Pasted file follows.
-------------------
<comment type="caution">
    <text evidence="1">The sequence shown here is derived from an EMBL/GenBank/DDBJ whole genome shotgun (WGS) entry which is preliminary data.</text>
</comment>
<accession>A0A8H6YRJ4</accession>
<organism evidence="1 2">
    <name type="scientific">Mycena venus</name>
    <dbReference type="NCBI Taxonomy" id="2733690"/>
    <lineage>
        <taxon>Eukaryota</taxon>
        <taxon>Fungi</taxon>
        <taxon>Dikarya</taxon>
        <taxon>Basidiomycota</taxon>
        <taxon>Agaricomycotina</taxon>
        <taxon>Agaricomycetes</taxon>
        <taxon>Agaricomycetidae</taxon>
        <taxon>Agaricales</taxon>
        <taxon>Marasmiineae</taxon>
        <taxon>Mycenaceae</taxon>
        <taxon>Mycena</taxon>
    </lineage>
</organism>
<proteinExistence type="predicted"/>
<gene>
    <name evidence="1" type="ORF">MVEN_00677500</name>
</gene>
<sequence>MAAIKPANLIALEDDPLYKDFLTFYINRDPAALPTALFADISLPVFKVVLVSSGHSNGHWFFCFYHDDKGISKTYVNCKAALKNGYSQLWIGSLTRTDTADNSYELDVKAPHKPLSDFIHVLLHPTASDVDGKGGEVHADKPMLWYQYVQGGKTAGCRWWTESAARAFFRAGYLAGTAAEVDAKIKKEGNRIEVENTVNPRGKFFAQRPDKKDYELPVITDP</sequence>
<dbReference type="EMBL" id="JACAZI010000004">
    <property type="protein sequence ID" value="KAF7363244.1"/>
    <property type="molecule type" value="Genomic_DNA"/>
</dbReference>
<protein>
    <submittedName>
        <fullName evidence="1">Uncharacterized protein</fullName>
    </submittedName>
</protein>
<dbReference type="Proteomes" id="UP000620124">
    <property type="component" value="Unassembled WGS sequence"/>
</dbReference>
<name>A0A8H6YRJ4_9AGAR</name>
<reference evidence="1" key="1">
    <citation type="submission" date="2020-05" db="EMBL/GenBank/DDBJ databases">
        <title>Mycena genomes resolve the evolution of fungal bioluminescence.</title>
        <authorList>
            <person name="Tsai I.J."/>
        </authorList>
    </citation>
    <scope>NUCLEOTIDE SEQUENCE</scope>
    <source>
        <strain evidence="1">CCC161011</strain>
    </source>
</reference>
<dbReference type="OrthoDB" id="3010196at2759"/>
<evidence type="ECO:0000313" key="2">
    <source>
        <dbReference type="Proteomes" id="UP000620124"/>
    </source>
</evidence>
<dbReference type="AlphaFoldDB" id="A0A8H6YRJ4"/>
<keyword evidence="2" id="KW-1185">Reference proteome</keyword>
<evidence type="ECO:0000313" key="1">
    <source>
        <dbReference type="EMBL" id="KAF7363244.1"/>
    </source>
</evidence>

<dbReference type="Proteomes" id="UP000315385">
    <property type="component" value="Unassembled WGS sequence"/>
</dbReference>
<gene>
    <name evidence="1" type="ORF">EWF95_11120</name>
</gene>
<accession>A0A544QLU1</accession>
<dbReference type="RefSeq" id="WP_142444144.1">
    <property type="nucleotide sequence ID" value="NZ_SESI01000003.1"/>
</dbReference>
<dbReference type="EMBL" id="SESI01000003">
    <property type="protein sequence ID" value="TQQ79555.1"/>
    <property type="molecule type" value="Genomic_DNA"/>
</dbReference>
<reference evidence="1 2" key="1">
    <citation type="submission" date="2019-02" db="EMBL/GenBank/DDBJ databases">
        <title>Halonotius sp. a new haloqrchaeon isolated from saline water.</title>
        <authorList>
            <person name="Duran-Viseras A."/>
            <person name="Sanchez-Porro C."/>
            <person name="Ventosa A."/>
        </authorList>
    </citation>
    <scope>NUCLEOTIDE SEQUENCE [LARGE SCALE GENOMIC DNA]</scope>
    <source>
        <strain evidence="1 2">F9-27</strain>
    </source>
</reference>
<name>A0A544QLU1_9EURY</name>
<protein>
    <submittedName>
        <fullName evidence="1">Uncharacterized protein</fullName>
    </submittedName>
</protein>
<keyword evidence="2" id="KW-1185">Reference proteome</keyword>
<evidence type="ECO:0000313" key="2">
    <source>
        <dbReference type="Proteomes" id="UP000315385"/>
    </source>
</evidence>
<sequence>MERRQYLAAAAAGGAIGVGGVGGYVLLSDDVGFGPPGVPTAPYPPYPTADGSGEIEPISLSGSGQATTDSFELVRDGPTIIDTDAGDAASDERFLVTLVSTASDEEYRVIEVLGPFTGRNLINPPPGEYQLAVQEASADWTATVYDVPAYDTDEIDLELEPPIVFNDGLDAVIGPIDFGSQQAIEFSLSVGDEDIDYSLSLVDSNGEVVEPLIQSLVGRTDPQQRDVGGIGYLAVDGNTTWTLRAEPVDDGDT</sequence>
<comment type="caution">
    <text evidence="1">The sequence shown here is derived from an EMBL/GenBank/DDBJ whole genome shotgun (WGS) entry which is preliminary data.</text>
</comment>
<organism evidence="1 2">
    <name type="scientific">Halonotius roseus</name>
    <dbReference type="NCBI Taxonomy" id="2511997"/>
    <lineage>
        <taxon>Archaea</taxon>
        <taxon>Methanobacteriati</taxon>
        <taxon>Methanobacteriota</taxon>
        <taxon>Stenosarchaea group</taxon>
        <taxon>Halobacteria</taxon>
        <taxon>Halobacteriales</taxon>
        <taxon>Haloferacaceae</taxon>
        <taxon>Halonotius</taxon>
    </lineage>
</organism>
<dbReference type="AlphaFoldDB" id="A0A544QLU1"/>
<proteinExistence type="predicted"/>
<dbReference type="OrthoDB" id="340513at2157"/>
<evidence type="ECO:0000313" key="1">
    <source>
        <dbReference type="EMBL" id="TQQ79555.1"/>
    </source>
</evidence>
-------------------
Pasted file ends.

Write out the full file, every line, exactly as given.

<comment type="caution">
    <text evidence="1">The sequence shown here is derived from an EMBL/GenBank/DDBJ whole genome shotgun (WGS) entry which is preliminary data.</text>
</comment>
<accession>A0A8H6YRJ4</accession>
<organism evidence="1 2">
    <name type="scientific">Mycena venus</name>
    <dbReference type="NCBI Taxonomy" id="2733690"/>
    <lineage>
        <taxon>Eukaryota</taxon>
        <taxon>Fungi</taxon>
        <taxon>Dikarya</taxon>
        <taxon>Basidiomycota</taxon>
        <taxon>Agaricomycotina</taxon>
        <taxon>Agaricomycetes</taxon>
        <taxon>Agaricomycetidae</taxon>
        <taxon>Agaricales</taxon>
        <taxon>Marasmiineae</taxon>
        <taxon>Mycenaceae</taxon>
        <taxon>Mycena</taxon>
    </lineage>
</organism>
<proteinExistence type="predicted"/>
<gene>
    <name evidence="1" type="ORF">MVEN_00677500</name>
</gene>
<sequence>MAAIKPANLIALEDDPLYKDFLTFYINRDPAALPTALFADISLPVFKVVLVSSGHSNGHWFFCFYHDDKGISKTYVNCKAALKNGYSQLWIGSLTRTDTADNSYELDVKAPHKPLSDFIHVLLHPTASDVDGKGGEVHADKPMLWYQYVQGGKTAGCRWWTESAARAFFRAGYLAGTAAEVDAKIKKEGNRIEVENTVNPRGKFFAQRPDKKDYELPVITDP</sequence>
<dbReference type="EMBL" id="JACAZI010000004">
    <property type="protein sequence ID" value="KAF7363244.1"/>
    <property type="molecule type" value="Genomic_DNA"/>
</dbReference>
<protein>
    <submittedName>
        <fullName evidence="1">Uncharacterized protein</fullName>
    </submittedName>
</protein>
<dbReference type="Proteomes" id="UP000620124">
    <property type="component" value="Unassembled WGS sequence"/>
</dbReference>
<name>A0A8H6YRJ4_9AGAR</name>
<reference evidence="1" key="1">
    <citation type="submission" date="2020-05" db="EMBL/GenBank/DDBJ databases">
        <title>Mycena genomes resolve the evolution of fungal bioluminescence.</title>
        <authorList>
            <person name="Tsai I.J."/>
        </authorList>
    </citation>
    <scope>NUCLEOTIDE SEQUENCE</scope>
    <source>
        <strain evidence="1">CCC161011</strain>
    </source>
</reference>
<dbReference type="OrthoDB" id="3010196at2759"/>
<evidence type="ECO:0000313" key="2">
    <source>
        <dbReference type="Proteomes" id="UP000620124"/>
    </source>
</evidence>
<dbReference type="AlphaFoldDB" id="A0A8H6YRJ4"/>
<keyword evidence="2" id="KW-1185">Reference proteome</keyword>
<evidence type="ECO:0000313" key="1">
    <source>
        <dbReference type="EMBL" id="KAF7363244.1"/>
    </source>
</evidence>

<dbReference type="Proteomes" id="UP000315385">
    <property type="component" value="Unassembled WGS sequence"/>
</dbReference>
<gene>
    <name evidence="1" type="ORF">EWF95_11120</name>
</gene>
<accession>A0A544QLU1</accession>
<dbReference type="RefSeq" id="WP_142444144.1">
    <property type="nucleotide sequence ID" value="NZ_SESI01000003.1"/>
</dbReference>
<dbReference type="EMBL" id="SESI01000003">
    <property type="protein sequence ID" value="TQQ79555.1"/>
    <property type="molecule type" value="Genomic_DNA"/>
</dbReference>
<reference evidence="1 2" key="1">
    <citation type="submission" date="2019-02" db="EMBL/GenBank/DDBJ databases">
        <title>Halonotius sp. a new haloqrchaeon isolated from saline water.</title>
        <authorList>
            <person name="Duran-Viseras A."/>
            <person name="Sanchez-Porro C."/>
            <person name="Ventosa A."/>
        </authorList>
    </citation>
    <scope>NUCLEOTIDE SEQUENCE [LARGE SCALE GENOMIC DNA]</scope>
    <source>
        <strain evidence="1 2">F9-27</strain>
    </source>
</reference>
<name>A0A544QLU1_9EURY</name>
<protein>
    <submittedName>
        <fullName evidence="1">Uncharacterized protein</fullName>
    </submittedName>
</protein>
<keyword evidence="2" id="KW-1185">Reference proteome</keyword>
<evidence type="ECO:0000313" key="2">
    <source>
        <dbReference type="Proteomes" id="UP000315385"/>
    </source>
</evidence>
<sequence>MERRQYLAAAAAGGAIGVGGVGGYVLLSDDVGFGPPGVPTAPYPPYPTADGSGEIEPISLSGSGQATTDSFELVRDGPTIIDTDAGDAASDERFLVTLVSTASDEEYRVIEVLGPFTGRNLINPPPGEYQLAVQEASADWTATVYDVPAYDTDEIDLELEPPIVFNDGLDAVIGPIDFGSQQAIEFSLSVGDEDIDYSLSLVDSNGEVVEPLIQSLVGRTDPQQRDVGGIGYLAVDGNTTWTLRAEPVDDGDT</sequence>
<comment type="caution">
    <text evidence="1">The sequence shown here is derived from an EMBL/GenBank/DDBJ whole genome shotgun (WGS) entry which is preliminary data.</text>
</comment>
<organism evidence="1 2">
    <name type="scientific">Halonotius roseus</name>
    <dbReference type="NCBI Taxonomy" id="2511997"/>
    <lineage>
        <taxon>Archaea</taxon>
        <taxon>Methanobacteriati</taxon>
        <taxon>Methanobacteriota</taxon>
        <taxon>Stenosarchaea group</taxon>
        <taxon>Halobacteria</taxon>
        <taxon>Halobacteriales</taxon>
        <taxon>Haloferacaceae</taxon>
        <taxon>Halonotius</taxon>
    </lineage>
</organism>
<dbReference type="AlphaFoldDB" id="A0A544QLU1"/>
<proteinExistence type="predicted"/>
<dbReference type="OrthoDB" id="340513at2157"/>
<evidence type="ECO:0000313" key="1">
    <source>
        <dbReference type="EMBL" id="TQQ79555.1"/>
    </source>
</evidence>